The New State of Veteran Transition

Every President – in his role as Commander-in-Chief – has a direct impact on US veterans. Sometimes, it’s the result of either starting or ending a military conflict. In other instances, the impact affects many generations of vets to come, in the form of veterans’ benefits. President Obama directed the VA and DOD to craft the first redesign of the Transitional Assistance Program that had taken place in over 20 years.

After a summer run-through of integral parts for the revised TAP, most of the innovations will be operational as of November, 2012. Some changes will be effective at the end of 2013 or no later than October, 2014.

Pre-Separation and Individual Counseling

Old timer vets may remember when counseling involved a quick meeting in the CO’s office, pretty much as their DD-214’s were being signed. They were asked about their future plans, much in the way a distant uncle asks about them as he’s signing the graduation gift check. According to Army Adjutant General Brig. Gen. Jason T. Evans, speaking through the DOD, all soldiers will now receive pre-separation counseling a year before they leave the service. According to the White House, this will be “to discuss their career goals and start their transition process.” Members will have a needs and goals assessment coupled with a counseling session about benefits, resources, and available assistance across a wide scope of military separation topics.

Out-processing will not be a passive, one-way street. Each service member will develop an Individual Veteran Transition Plan that documents his or her personal transition, as well as the deliverables he or she must attain to meet the new transition program’s Career Readiness Standards. Then, service personnel will attend the Department of Labor employment workshop and the Veterans Affairs benefits briefings.

5-Day Core Curriculum

The five-day Transition GPS Core Curriculum will include a financial planning seminar, a workshop offered by the Department of Veterans Affairs on available veterans’ benefits and services, and a re-designed employment workshop offered by the Department of Labor.

Transitioning service members will also undertake a Military Occupational Code Crosswalk to translate their military skills, training, and experience into civilian occupations, credentials, and employment. This has been considered one of the toughest challenges facing vets, to explain to a potential employer how their experience translates into the civilian world.  An Individual Transition Plan session will allow Members to seek guidance from subject matter experts, identify career goals, and develop a roadmap for their transition.

> Related: Stress & Cash During Transition

Career-Specific Additional Curriculum

According to the DOD, these are some of the programs scheduled for implementation throughout 2013 and into 2014: in addition to completing the Transition GPS Core Curriculum, transitioning service members will also have the option of participating in a series of two day tailored tracks within the Transition GPS curriculum: (1) an Education track, for those pursuing a higher education degree; (2) a Technical and Skills Training track, for those seeking job-ready skills and industry-recognized credentials in shorter-term training programs; and (3) an Entrepreneurship track, for those wanting to start a business. This tier system echoes how American high schools used to be set up in the days when there were lots of different options facing graduates, including further education, manufacturing and setting up one’s own business. This phase is considered the “full conversion to the military life-cycle transition”.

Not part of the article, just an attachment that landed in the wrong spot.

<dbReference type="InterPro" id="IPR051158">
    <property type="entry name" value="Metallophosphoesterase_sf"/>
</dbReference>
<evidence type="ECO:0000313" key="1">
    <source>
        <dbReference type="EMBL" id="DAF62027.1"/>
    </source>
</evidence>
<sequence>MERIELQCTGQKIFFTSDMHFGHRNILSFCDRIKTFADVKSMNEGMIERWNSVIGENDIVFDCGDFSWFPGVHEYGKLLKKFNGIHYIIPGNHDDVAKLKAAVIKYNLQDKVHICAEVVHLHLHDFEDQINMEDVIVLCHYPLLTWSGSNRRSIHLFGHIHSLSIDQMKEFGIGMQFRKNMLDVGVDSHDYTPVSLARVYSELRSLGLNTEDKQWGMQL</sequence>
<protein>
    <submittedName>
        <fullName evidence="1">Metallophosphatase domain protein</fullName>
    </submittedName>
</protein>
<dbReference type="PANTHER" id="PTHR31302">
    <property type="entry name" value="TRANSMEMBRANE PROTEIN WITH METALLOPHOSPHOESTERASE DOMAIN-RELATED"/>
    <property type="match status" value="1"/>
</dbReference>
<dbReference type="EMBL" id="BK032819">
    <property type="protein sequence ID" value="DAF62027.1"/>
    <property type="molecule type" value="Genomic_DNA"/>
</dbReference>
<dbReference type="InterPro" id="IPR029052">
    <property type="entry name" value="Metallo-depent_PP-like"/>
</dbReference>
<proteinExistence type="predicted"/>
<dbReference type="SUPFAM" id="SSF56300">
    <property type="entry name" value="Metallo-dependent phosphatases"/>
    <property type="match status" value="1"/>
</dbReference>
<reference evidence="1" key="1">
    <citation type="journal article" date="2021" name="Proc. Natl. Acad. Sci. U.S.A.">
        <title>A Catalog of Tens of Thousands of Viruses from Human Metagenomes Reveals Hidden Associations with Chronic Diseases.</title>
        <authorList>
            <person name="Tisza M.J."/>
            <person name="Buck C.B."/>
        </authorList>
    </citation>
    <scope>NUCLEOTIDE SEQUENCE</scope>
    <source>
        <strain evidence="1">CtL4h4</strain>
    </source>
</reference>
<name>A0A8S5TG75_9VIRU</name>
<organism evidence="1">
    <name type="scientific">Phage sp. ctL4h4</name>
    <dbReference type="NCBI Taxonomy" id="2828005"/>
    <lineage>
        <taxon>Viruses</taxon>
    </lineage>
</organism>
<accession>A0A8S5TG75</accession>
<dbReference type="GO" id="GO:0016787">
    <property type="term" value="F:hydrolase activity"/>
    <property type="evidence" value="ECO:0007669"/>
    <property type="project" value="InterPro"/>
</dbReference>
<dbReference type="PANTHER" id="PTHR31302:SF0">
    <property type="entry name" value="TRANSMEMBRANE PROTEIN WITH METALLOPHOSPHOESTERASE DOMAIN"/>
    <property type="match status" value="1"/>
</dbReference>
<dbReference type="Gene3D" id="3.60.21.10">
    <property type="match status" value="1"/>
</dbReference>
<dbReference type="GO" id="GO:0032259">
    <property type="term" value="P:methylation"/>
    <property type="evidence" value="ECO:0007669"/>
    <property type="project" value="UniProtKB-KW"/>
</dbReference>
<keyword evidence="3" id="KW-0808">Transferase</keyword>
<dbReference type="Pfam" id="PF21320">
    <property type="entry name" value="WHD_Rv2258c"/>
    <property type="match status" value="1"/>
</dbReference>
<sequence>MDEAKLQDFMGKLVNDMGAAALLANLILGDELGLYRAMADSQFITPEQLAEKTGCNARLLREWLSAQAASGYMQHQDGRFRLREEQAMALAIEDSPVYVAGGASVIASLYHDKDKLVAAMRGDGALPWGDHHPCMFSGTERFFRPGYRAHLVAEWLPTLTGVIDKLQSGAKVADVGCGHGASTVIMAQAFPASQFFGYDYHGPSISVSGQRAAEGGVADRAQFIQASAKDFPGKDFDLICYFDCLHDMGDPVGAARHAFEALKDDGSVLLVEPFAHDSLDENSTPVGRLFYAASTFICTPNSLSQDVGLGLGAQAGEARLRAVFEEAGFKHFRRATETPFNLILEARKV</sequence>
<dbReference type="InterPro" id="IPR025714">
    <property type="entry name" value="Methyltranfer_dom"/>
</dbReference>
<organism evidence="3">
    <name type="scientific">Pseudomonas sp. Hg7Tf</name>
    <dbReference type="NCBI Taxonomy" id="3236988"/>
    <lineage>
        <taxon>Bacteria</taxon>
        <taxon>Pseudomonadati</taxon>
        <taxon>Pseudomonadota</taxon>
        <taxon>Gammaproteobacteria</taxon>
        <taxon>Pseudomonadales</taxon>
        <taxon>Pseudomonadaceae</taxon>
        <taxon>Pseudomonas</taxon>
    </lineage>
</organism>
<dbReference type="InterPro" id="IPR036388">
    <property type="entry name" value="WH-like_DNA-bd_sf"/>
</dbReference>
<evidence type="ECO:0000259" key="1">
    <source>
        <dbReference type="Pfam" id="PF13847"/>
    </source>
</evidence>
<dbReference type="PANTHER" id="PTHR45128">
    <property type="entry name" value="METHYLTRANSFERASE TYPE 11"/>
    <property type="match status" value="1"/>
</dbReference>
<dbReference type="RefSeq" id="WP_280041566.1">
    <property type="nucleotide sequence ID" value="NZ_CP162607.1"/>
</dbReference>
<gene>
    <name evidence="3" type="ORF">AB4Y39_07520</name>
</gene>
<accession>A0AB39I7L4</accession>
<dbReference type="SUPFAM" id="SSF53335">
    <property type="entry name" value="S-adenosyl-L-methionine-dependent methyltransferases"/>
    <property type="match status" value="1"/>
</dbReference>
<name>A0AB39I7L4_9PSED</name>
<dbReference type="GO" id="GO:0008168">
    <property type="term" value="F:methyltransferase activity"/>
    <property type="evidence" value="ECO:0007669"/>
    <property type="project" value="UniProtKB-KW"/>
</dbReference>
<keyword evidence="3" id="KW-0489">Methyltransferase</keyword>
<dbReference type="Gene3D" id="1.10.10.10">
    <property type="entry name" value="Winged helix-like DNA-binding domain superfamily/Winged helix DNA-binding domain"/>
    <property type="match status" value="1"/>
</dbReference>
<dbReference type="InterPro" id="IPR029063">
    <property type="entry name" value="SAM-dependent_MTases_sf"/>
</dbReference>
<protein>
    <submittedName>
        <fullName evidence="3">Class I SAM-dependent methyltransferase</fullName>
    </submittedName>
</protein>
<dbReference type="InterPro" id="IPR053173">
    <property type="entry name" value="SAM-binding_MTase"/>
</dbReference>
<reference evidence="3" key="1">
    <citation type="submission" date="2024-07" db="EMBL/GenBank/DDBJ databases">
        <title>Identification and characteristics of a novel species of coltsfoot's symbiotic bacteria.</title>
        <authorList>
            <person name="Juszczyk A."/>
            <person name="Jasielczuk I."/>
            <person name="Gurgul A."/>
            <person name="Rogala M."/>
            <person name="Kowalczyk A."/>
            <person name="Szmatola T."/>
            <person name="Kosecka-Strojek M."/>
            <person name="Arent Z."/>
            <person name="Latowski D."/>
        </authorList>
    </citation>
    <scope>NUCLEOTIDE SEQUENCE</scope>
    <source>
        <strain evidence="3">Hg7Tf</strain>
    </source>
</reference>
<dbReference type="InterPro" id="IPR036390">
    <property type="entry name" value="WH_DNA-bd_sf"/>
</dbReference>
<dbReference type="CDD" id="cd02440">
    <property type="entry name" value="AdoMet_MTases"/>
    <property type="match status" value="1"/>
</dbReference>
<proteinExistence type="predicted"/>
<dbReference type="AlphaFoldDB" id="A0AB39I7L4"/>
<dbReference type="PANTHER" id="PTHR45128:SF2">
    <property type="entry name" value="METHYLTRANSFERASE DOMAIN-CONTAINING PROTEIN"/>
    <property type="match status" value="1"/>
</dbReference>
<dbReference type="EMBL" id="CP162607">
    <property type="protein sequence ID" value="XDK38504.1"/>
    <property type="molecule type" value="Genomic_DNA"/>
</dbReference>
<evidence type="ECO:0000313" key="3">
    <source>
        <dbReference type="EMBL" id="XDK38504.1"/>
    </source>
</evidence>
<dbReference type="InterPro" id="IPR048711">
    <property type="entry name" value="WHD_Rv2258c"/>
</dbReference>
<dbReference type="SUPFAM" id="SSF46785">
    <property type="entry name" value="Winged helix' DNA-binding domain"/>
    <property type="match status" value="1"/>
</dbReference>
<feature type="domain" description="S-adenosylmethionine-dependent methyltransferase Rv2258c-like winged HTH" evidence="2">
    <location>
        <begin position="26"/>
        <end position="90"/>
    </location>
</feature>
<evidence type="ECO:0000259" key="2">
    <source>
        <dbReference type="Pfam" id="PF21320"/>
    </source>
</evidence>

Before their separation from military service, service members will participate in a CAPSTONE event, verifying that members in fact achieved Career Readiness Standards.  Service members who require additional assistance will be referred to supplemental training opportunities. In addition, through the CAPSTONE event, all service members will be offered a “warm handover” to appropriate government agencies and organizations that will be able to provide them continued benefits, services, and support as veterans. This presents a welcome change to veterans who used to have to spend time untangling the bureaucratic red tape to find assistance.

Military Life Cycle Transition Mode

The new transition program will incorporate career readiness and transition preparation into the entire span of a service member’s career. In the past, transition and preparation for the civilian workforce occurred late in a service member’s time in the military, near the point of separation. Often, the transition came at a time of duress, such as when a service member was wounded and receiving a medical discharge. It was very difficult to have a full and effective transition in those circumstances. Also, the time devoted to the service member’s employment needs was clearly inadequate to get veterans trained to return to civilian employment. With the reality that most service members will be returning to the civilian workforce, these changes were crucial. Under this new program, these concepts will be incorporated earlier to ensure that the counseling, assessments, and access to resources to build skills or credentials occur at earlier stages of a service member’s military tenure.

> Tips: A Successful Transition

In 2014, a pilot will begin to institute a number of financial planning and individual transition planning courses. This is critical for young vets who may never have had the full responsibility of financial planning with a civilian paycheck or who may never have experienced a gap in receiving a paycheck. Additionally, civilian banking and loan programs present different challenges of which the service member should be made aware.


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